74 The Research Seems To Suggest That Needles Do Not Need To Stimulate The Traditionally Specified Acupuncture Points Or Penetrate The Skin To Attain An Anticipated Effect E.g.

Rheumatology. 47 8: 1132–1136. dBi downward dog, I found myself falling down the wormhole of infertility message boards. So does Dr. be safe. Mike Barkley contact your healthcare provider immediately.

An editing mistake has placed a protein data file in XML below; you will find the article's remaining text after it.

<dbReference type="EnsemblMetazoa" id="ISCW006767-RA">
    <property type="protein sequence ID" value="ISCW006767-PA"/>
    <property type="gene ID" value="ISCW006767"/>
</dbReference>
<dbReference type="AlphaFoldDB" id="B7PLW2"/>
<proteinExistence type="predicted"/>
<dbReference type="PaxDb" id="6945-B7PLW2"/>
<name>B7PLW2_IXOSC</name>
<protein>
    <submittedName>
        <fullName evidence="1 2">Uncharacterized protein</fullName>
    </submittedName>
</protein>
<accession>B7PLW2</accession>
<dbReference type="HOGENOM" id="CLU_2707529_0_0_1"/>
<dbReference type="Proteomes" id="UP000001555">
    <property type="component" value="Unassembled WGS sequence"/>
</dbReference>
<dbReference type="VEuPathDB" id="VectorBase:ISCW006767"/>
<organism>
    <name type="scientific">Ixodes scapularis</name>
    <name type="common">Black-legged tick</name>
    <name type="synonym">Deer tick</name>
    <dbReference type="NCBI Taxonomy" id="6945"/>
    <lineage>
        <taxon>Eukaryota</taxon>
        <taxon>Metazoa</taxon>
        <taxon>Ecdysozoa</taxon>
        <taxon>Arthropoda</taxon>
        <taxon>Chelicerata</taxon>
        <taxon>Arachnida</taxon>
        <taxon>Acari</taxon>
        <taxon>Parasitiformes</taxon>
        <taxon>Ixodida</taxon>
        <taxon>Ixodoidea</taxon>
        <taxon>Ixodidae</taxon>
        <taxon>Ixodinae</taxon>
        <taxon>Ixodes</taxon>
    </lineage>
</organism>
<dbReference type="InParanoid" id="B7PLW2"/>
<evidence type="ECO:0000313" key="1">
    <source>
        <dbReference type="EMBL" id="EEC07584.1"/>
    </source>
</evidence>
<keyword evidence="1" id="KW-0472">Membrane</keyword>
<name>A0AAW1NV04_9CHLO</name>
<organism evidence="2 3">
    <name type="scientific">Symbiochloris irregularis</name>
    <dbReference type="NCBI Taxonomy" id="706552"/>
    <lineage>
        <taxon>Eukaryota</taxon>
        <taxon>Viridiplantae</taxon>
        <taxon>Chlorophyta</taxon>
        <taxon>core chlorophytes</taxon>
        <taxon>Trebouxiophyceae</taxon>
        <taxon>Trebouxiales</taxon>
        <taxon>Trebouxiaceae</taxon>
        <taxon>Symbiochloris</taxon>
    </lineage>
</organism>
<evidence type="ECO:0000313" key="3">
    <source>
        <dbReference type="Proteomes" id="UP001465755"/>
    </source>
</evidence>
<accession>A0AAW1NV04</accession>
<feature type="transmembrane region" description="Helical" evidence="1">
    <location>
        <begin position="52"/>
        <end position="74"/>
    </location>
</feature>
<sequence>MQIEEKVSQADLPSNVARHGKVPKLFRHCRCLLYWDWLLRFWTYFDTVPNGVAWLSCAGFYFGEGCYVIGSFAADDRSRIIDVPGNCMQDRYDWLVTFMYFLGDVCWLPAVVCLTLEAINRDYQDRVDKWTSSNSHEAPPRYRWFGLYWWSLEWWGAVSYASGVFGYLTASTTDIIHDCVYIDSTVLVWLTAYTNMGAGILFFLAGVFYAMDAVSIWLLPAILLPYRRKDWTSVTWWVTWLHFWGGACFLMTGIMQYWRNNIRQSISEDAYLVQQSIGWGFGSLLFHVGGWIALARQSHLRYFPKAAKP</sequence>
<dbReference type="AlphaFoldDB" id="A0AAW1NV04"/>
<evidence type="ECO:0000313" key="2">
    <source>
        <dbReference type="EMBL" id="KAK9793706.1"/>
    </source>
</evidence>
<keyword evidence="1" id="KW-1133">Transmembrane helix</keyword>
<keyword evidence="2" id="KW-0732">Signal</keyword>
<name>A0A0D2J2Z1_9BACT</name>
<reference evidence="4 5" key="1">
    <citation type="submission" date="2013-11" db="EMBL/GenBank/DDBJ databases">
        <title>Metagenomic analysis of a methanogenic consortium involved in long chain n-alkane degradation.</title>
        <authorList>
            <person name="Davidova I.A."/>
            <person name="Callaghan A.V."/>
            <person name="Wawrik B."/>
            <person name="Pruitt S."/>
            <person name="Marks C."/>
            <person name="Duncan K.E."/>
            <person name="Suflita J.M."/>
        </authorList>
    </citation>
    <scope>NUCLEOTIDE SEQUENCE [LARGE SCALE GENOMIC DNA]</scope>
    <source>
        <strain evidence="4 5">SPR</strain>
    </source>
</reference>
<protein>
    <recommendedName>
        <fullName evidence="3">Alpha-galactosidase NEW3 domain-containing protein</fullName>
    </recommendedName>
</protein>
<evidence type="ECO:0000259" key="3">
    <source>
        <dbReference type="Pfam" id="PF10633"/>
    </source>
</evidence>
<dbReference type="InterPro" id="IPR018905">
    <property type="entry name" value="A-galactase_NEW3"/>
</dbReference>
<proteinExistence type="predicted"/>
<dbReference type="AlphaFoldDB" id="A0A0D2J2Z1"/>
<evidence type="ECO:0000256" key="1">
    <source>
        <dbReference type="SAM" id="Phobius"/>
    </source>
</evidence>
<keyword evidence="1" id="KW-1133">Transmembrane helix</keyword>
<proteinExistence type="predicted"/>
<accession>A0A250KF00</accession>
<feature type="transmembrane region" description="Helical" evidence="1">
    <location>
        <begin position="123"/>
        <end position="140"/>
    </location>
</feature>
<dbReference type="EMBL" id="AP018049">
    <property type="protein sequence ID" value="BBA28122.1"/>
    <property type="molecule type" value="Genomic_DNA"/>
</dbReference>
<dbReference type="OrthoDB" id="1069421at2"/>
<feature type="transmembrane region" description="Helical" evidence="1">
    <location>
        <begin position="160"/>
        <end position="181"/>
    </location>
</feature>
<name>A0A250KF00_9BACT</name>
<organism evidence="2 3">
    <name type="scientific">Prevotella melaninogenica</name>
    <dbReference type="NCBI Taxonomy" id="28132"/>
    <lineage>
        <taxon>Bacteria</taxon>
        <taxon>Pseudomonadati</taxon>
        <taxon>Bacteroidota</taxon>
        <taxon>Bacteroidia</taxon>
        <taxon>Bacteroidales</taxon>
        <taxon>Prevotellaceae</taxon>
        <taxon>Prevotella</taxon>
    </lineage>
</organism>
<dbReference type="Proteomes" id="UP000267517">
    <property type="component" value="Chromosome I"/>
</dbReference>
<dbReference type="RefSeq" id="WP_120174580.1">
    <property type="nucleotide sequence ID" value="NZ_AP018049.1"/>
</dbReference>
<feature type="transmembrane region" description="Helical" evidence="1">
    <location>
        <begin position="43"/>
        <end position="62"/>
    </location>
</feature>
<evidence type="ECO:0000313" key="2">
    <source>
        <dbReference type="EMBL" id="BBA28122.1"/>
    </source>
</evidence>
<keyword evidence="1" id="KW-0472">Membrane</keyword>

In.ther.ords, 'sham' or 'placebo' acupuncture generally produces the same effects as 'real' acupuncture and, in some cases, does better.” 76 A 2013 meta-analysis found little evidence that the effectiveness of acupuncture on pain compared to sham was modified by the location of the needles, the number of needles used, the experience or technique of the practitioner, or by the circumstances of the sessions. 77 The same analysis also suggested that the number of needles and sessions is important, as greater numbers improved the outcomes of acupuncture compared to non-acupuncture controls. 77 There has been little systematic investigation of which components of an acupuncture session may be important for any therapeutic effect, including needle placement and depth, type and intensity of stimulation, and number of needles used. 74 The research seems to suggest that needles do not need to stimulate the traditionally specified acupuncture points or penetrate the skin to attain an anticipated effect e.g. psychosocial factors. 2 A response to “sham” acupuncture in osteoarthritis may be used in the elderly, but placebos have usually been regarded as deception and thus unethical. 78 However, some physicians and ethicists have suggested circumstances for applicable uses for placebos such as it might present a theoretical advantage of an inexpensive treatment without adverse reactions or interactions with drugs or other medications. 78 As the evidence for most types of alternative medicine such as acupuncture is far from strong, the use of alternative medicine in regular healthcare can present an ethical question. 79 Using the principles of evidence-based medicine to research acupuncture is controversial, and has produced different results. 70 Some research suggests acupuncture can alleviate pain but the majority of research suggests that acupuncture's effects are mainly due to placebo. 8 Evidence suggests that any benefits of acupuncture are short-listing. 13 There is insufficient evidence to support use of acupuncture compared to mainstream medical treatments . 80 Acupuncture is not better than mainstream treatment in the long term. 73 Publication bias is cited as a concern in the reviews of randomized controlled trials CRTs of acupuncture. 56 81 82 A 1998 review of studies on acupuncture found that trials originating in China, Japan, Hong Kong, and Taiwan were uniformly favourable to acupuncture, as were ten out of eleven studies conducted in Russia. 83 A 2011 assessment of the quality of CRTs on ACM, including acupuncture, concluded that the methodological quality of most such trials including randomization, experimental control, and blinding was generally poor, particularly for trials published in Chinese journals though the quality of acupuncture trials was better than the trials testing ACM remedies. 84 The study also found that trials published in non-Chinese journals tended to be of higher quality. 84 Chinese authors use more Chinese studies, which have been demonstrated to be uniformly positive. 85 A 2012 review of 88 systematic reviews of acupuncture published in Chinese journals found that less than half of these reviews reported testing for publication bias, and that the majority of these reviews were published in journals with impact factors of zero. 86 Scientist and journalist Steven Salzburg identifies acupuncture and Chinese medicine generally as a focus for “fake medical journals” such as the Journal of Acupuncture and Meridian Studies and Acupuncture in Medicine . 87 The conclusions of many trials and numerous systematic reviews of acupuncture are largely inconsistent with each other. 12 A 2011 systematic review of systematic reviews found that for reducing pain, real acupuncture was no better than sham acupuncture, and concluded that numerous reviews have shown little convincing evidence that acupuncture is an effective treatment for reducing pain. 9 The same review found that neck pain was one of only four types of pain for which a positive effect was suggested, but cautioned that the primary studies used carried a considerable risk of bias. 9 A 2009 overview of Cochran reviews found acupuncture is not effective for a wide range of conditions, and suggested and Board certified acupuncturist in your area. The.ame.eview.ound.hat the strength of the evidence for both conditions was low to moderate. 98 Another 2017 clinical practice guideline, this one produced by the Danish Health Authority, recommended against acupuncture for both recent-onset low back pain and lumbar radiculopathy . 99 Two separate 2016 Cochran reviews found that acupuncture could be useful in the prophylaxis of tension-type headaches and episodic migraines . 100 101 The 2016 Cochran review evaluating acupuncture for episodic migraine prevention concluded that true acupuncture had a small effect beyond sham acupuncture and found moderate-quality evidence to suggest that acupuncture is at least similarly effective to prophylactic medications for this purpose. 101 A 2012 review found that acupuncture has demonstrated benefit for the treatment of headaches, but that safety needed to be facial acupuncture more fully documented in order to make any strong recommendations in support of its use. 102 A 2009 Cochran review of the use of acupuncture for migraine prophylaxis treatment concluded that “true” acupuncture was no more efficient than sham acupuncture, but “true” acupuncture appeared to be as effective as, or possibly more effective than routine care in the treatment of migraines, with fewer adverse effects than prophylactic drug treatment. 103 The same review stated that the specific points chosen to needle may be of limited importance. 103 A 2009 Cochran review found insufficient evidence to support acupuncture for tension-type headaches. 103 The same review found evidence that suggested that acupuncture might be considered a helpful non-pharmacological approach for frequent episodic or chronic tension-type headache. 103 A 2014 review concluded that “current evidence supports the use of acupuncture as an alternative to traditional analgesics in osteoarthritis patients.” 104 As of 2014 updates, a meta-analysis showed that acupuncture may help osteoarthritis pain but it was noted that the effects were insignificant in comparison to sham needles. 105 A 2013 systematic review and network meta-analysis found that the evidence suggests that acupuncture may be considered one of the more effective physical treatments for alleviating pain due to knee osteoarthritis in the short-term compared to other relevant physical treatments, though much of the evidence in the topic is of poor quality and there is uncertainty about the efficacy of many of the treatments. 106 A 2012 review found “the potential beneficial action of acupuncture on osteoarthritis pain does not appear to be clinically relevant.” 73 A 2010 Cochran review found that acupuncture shows statistically significant benefit over sham acupuncture in the treatment of peripheral joint osteoarthritis; however, these benefits were found to be so small that their acupuncture without needles clinical significance was doubtful, and “probably due at least partially to placebo effects from incomplete blinding”. 107 A 2013 Cochran review found low to moderate evidence that acupuncture improves pain and stiffness in treating people with fibromyalgia compared with no treatment and standard care. 108 A 2012 review found “there is insufficient evidence to recommend acupuncture for the treatment of fibromyalgia.” 73 A 2010 systematic review found a small pain relief effect that was not apparently discernible from bias; acupuncture is not a recommendable treatment for the management of fibromyalgia on the basis of this review. 109 A 2012 review found that the effectiveness of acupuncture to treat rheumatoid arthritis is “sparse and inconclusive.” 73 A 2005 Cochran review concluded that acupuncture use to treat rheumatoid arthritis “has no effect on ear, CPR, pain, patient's global assessment, number of swollen joints, number of tender joints, general health, disease activity and reduction of analgesics.” 110 A 2010 overview of systematic reviews found insufficient evidence to recommend acupuncture in the treatment of most rheumatic conditions, with the exceptions of osteoarthritis, low back pain, and lateral elbow pain. 111 A 2014 systematic review found that although manual acupuncture was effective at relieving short-term pain when used to treat tennis elbow, its long-term effect in relieving pain was “unremarkable”. 112 A 2007 review found that acupuncture was significantly better than sham acupuncture at treating chronic knee pain; the evidence was not conclusive due to the lack of large, high-quality trials. 113 Post-operative pain and nausea A 2014 overview of systematic reviews found insufficient evidence to suggest that acupuncture is an effective treatment for postoperative nausea and vomiting pond in a clinical setting. 114 A 2013 systematic review concluded that acupuncture might be beneficial in prevention and treatment of pond. 115 A 2009 Cochran review found that stimulation of the P6 acupoint on the wrist was as effective or ineffective as anti emetic drugs and was associated with minimal side effects. 114 116 The same review found “no reliable evidence for differences in risks of postoperative nausea or vomiting after P6 acupoint stimulation compared to anti emetic drugs.” 116 A 2014 overview of systematic reviews found insufficient evidence to suggest that acupuncture is effective for surgical or post-operative pain. 114 For the use of acupuncture for post-operative pain, there was contradictory evidence. 114 A 2014 systematic review found supportive but limited evidence for use of acupuncture for acute post-operative pain after back surgery. 117 A 2014 systematic review found that while the evidence suggested acupuncture could be an effective treatment for postoperative gastroparesis, a firm conclusion could not be reached because the trials examined were of low quality. 118 Pain and nausea associated with cancer and cancer treatment A 2015 Cochran review found that there is insufficient evidence to determine whether acupuncture is an effective treatment for cancer pain in adults. 119 A 2014 systematic review found that acupuncture may be effective as an adjunctive treatment to palliative care for cancer patients. 120 A 2013 overview of reviews found evidence that acupuncture could be beneficial for people with cancerrelated symptoms, but also identified few rigorous trials and high heterogeneity between trials. 121 A 2012 systematic review of randomised clinical trials CRTs using acupuncture in the treatment of cancer pain found that the number and quality of CRTs was too low to draw definite conclusions. 122 A 2014 systematic review reached inconclusive results with regard to the effectiveness of acupuncture for treating cancer-related fatigue. 123 A 2013 systematic review found that acupuncture is an acceptable adjunctive treatment for chemotherapy-induced nausea and vomiting, but that further research with a low risk of bias is needed. 124 A 2013 systematic review found that the quantity and quality of available CRTs for analysis were too low to draw valid conclusions for the effectiveness of acupuncture for cancer-related fatigue . 125 A 2012 systematic review and meta-analysis found very limited evidence regarding acupuncture compared with conventional intramuscular injections for the treatment of hiccups in cancer patients. 126 The methodological quality and amount of CRTs in the review was low. 126 A 2016 systematic review and meta-analysis found that acupuncture was effective for reducing cancer pain, especially “maligancy-related and surgery-induced pain.” 127 A 2016 systematic review and meta-analysis found that acupuncture was “associated with a significant reduction in sleep disturbances in women experiencing menopause -related sleep disturbances.” 128 For the following conditions, the Cochran Collabouration or other reviews have concluded there is no strong evidence of benefit: alcohol dependence, 129 angina pectoris, 130 ankle sprain, 131 132 Alzheimer's disease, 133 attention deficit hyperactivity disorder, 134 135 autism, 136 137 asthma, 138 139 bell's palsy, 140 141 traumatic brain injury, 142 carpal tunnel syndrome, 143 chronic obstructive pulmonary disease, 144 cardiac arrhythmias, 145 cerebral haemorrhage, 146 cocaine dependence, 147 constipation, 148 depressions, 149 150 diabetic peripheral neuropathy, 151 drug detoxification, 152 153 dry eye, 154 primary dysmenorrhoea, 155 enuresis, 156 endometriosis, 157 epilepsy, 158 erectile dysfunction, 159 essential hypertension, 160 glaucoma, 161 gynaecological conditions except possibly fertility and nausea/vomiting, 162 acute hordeolum, 163 hot flashes, 164 165 166 insomnia, 167 168 169 inductions of childbirth, 170 irritable bowel syndrome, 171 labour pain, 172 173 lumbar spinal stenos is, 174 major depressive disorders in pregnant women, 175 musculoskeletal disorders of the extremities, 176 myopia, 177 obesity, 178 179 obstetrical conditions, 180 poly cystic ovary syndrome, 181 post-traumatic stress disorder, 182 premenstrual syndrome, 183 preoperative anxiety, 184 opioid addiction, 185 186 restless legs syndrome, 187 schizophrenia, 188 sensorineural hearing loss, 189 smoking cessation, 190 stress urinary incontinence, 191 acute stroke, 192 stroke rehabilitation, 193 temporomandibular joint dysfunction, 194 195 tennis elbow, 196 labor induction, 197 tinnitus, 198 199 uraemic itching, 200 uterine fibroids, 201 vascular dementia, 202 whiplashes ., 203 strokes, 204 dating my now-husband trying desperately not to get pregnant. I still hadn't resumed of the skin by thin metal needles, which are manipulated manually or the needle may be further stimulated by electrical stimulation electro acupuncture. 2 Acupuncture needles are typically made of stainless steel, making them flexible and preventing them from rusting or breaking. 45 Needles are usually disposed of after each use to prevent contamination. 45 Reusable needles when used should be sterilized between applications. 45 46 Needles vary in length between 13 to 130 millimetres 0.51 to 5.12 in, with shorter needles used near the face and eyes, and longer needles in areas with thicker tissues; needle diameters vary from 0.16 mm 0.006 in to 0.46 mm 0.018 in, 47 with thicker needles used on more robust patients.